In 1981, ASCC was designated a Land Grant College. Federal funds were provided to develop programs in agriculture, family and consumer sciences, 4-H youth development, and forestry. The three major components of the program are instruction, extension, and research.
At ASCC, the post-secondary agricultural related educational programs are part of the Department of Agriculture Community and Natural Resources. Program offerings include the Associate of Science Degree in General Agriculture, Agribusiness, Family and Consumer Sciences and Natural Resources. The degrees are designed to prepare the students for on-island positions in these fields as well as for transfer to off-island schools.
The Cooperative Extension Service offers community-based educational programs and projects to enhance individual and group decision-making towards improved living. Extension works closely with farmers, homemakers, and youth as well as government and civic agencies. The extension agents use the research discoveries made by the research division to help improve the quality of life for individuals, and the community. Extension programs are offered in the following areas: Agriculture, Consumer Family Sciences, 4-H Youth, and Forestry.
The Hatch Act authorized by Congress in 1887, stipulates the establishment of agricultural experiment stations in connection with Land Grant colleges to conduct scientific investigations and experiments to provide practical and useful information in publishing bulletins or reports of progress. As a beneficiary of this Act, the Research Division of the ASCC Land Grant Program adheres to these guidelines. Furthermore, it tailors agricultural research specifically to the environment, economy, and culture of American Samoa .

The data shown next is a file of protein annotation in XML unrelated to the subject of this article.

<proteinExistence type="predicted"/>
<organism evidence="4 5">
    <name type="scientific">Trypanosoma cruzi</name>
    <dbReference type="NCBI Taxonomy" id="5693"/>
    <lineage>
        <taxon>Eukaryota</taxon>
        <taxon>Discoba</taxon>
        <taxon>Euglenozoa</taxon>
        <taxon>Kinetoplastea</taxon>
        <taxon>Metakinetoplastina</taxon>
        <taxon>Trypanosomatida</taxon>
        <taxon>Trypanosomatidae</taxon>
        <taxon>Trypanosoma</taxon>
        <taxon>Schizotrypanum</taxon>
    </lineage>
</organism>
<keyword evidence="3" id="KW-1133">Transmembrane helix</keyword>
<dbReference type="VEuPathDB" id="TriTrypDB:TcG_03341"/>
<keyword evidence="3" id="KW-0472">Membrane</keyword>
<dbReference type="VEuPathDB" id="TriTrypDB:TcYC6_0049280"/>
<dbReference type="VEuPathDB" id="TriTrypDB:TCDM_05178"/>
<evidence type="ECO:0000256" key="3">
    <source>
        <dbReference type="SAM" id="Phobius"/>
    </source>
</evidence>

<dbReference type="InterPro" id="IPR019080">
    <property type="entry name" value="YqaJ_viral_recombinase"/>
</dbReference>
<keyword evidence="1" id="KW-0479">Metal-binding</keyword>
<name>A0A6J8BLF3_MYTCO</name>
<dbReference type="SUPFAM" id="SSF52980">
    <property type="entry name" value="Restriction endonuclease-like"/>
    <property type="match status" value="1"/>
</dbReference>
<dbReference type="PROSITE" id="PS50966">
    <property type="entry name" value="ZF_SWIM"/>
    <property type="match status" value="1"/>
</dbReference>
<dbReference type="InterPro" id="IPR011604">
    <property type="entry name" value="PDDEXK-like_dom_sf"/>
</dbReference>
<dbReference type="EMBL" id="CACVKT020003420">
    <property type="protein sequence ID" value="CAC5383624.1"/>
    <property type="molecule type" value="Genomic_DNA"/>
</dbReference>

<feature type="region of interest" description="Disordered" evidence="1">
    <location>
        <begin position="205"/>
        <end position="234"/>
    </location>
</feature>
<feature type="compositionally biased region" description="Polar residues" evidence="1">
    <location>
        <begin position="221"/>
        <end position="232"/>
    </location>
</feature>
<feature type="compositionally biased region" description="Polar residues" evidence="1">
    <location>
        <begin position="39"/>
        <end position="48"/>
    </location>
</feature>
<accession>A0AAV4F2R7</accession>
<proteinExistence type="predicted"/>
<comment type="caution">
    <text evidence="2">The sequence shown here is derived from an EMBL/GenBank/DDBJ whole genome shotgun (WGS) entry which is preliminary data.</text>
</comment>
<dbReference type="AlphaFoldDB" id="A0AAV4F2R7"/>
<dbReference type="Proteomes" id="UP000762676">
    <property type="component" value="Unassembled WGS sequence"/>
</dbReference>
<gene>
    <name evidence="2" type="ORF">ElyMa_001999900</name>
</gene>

The Research component is committed to applying rigorous scientific standards test traditional agricultural practices and those selected from worldwide literature for their efficacy under local conditions and sharing knowledge gained with the agricultural community at large. It strives to harmonize local needs and interest with the national agenda by working closely with the United States Department of Agriculture, sister Land Grant colleges, regional institutions, and local departments and agencies.